Getting out of the Navy was a difficult life step. Ask anyone who has been honorably discharged from military service. It’s almost as if something, or someone, dies inside. There is a period of mourning. The mourning can last a day or two for some. For me it lasted almost one and a half years.
During this time I started looking for the “new” me. I picked up a book that happened to be on my wife’s library shelf called “Rich Dad, Poor Dad” by Robert Kiyosaki. After reading what I still believe to be an excellent piece of financial literature I knew for the first time that I could make it to millionaire.
I took two things away from that book. The first was the “real” difference between an asset and a liability. An asset is anything putting money into your pocket. A liability on the other hand is anything taking money out of your pocket. Unfortunately that means the car and house are not an asset unless you’re getting paid rent on them.
The second thing I took away from Kiyosaki’s book was the eye-opening concept of seeing, looking for opportunities all around me. Soon enough I was seeing opportunities everywhere. However, being in a financial place to take advantage of them was another matter.
It was right about then that my wife had me take another good look at a Network Marketing company called YTB. It was an excellent business opportunity, it fit my investment criteria being as inexpensive as it was, and more importantly I got my first mental toolbox tool from it.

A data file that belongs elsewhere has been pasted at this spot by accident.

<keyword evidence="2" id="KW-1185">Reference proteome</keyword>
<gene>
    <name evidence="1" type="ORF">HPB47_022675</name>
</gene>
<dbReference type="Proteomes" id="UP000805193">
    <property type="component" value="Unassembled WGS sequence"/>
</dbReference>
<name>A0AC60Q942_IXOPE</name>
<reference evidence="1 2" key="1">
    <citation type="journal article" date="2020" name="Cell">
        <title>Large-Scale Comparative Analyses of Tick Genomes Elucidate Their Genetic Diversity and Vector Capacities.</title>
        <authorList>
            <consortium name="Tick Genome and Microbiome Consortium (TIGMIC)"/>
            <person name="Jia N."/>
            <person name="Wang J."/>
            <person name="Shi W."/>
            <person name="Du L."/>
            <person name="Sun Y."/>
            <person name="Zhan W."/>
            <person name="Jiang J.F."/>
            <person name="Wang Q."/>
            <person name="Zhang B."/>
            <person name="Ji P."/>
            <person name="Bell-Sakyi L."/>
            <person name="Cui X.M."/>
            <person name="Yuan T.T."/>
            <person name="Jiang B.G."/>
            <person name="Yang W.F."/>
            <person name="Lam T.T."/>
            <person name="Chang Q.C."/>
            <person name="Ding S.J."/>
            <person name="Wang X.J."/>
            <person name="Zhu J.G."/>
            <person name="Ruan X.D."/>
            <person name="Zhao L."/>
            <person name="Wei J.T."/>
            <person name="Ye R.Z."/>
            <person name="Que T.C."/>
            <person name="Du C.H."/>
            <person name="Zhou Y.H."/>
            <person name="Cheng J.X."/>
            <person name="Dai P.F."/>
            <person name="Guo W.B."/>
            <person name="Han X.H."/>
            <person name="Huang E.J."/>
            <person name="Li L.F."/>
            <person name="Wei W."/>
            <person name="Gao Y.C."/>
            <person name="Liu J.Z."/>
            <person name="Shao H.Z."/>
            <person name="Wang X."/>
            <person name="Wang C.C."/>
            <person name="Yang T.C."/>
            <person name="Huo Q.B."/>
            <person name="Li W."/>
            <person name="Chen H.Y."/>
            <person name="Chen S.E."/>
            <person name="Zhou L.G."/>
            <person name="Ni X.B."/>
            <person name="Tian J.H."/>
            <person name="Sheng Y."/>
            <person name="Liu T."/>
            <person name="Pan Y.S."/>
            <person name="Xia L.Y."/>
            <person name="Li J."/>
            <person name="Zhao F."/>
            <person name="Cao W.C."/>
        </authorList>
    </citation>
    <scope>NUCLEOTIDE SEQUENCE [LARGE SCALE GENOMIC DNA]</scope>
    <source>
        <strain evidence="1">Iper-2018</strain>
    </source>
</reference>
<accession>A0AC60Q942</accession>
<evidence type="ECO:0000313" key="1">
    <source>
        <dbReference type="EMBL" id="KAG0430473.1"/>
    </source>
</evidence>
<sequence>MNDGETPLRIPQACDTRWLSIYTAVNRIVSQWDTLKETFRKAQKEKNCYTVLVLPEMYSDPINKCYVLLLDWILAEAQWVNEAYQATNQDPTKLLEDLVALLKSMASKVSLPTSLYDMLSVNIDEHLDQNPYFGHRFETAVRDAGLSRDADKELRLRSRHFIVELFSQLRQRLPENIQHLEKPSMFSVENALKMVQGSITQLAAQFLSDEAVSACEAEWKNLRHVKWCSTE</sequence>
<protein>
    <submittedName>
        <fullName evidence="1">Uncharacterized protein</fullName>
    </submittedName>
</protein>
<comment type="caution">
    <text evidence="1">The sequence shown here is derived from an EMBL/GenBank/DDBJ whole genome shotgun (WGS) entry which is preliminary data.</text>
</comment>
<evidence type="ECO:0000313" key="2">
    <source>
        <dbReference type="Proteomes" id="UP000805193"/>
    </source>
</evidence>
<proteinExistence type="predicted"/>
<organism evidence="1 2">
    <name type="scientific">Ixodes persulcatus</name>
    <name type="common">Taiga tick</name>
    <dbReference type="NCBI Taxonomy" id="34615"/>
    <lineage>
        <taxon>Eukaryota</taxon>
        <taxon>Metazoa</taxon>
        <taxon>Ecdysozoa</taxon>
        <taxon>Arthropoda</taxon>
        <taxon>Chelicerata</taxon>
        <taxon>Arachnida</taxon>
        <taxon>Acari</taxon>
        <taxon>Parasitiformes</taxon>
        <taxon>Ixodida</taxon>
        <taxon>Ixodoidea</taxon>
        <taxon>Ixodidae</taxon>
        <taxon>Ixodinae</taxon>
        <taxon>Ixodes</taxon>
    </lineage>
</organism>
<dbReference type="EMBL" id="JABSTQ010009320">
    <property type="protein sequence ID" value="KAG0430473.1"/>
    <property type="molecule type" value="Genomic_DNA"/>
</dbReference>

The tool was tucked away in the pages of learning material YTB provided us (I’m still impressed with how many learning opportunities there are made available by YTB). The tool I found was this, how to make and set goals. Up to that point my life had been directionless. But after I set my first goal of making one million dollars, it was like the compass needle of my life suddenly swung to point due north toward my goal.
The tool of goal setting has evolved and developed in me and given me an awesome sense of accomplishment. And as this tool has grown more and more useful, other tools have been showing up in my life. So I started constructing a mental toolbox. It started in my head but now largely resides on paper in binders just to help keep track of it all.
The purpose of this blog and those that follow is not only to help people achieve a better life by describing my tools and how I use them but also to help others create their own mental tool boxes.
I strongly believe the tools in my mental toolbox have led to all my successes. Others using them will allow themselves to start operating at 100%. This is important to me because success in life and operating at 100% feels good. When I feel good I find others around me feel good too as well as others around them. So I am making the world a better place by sharing my mental toolbox. Join me next week when I talk more about my experience with my First tool, Goal Setting.
Benjamin F. Schenck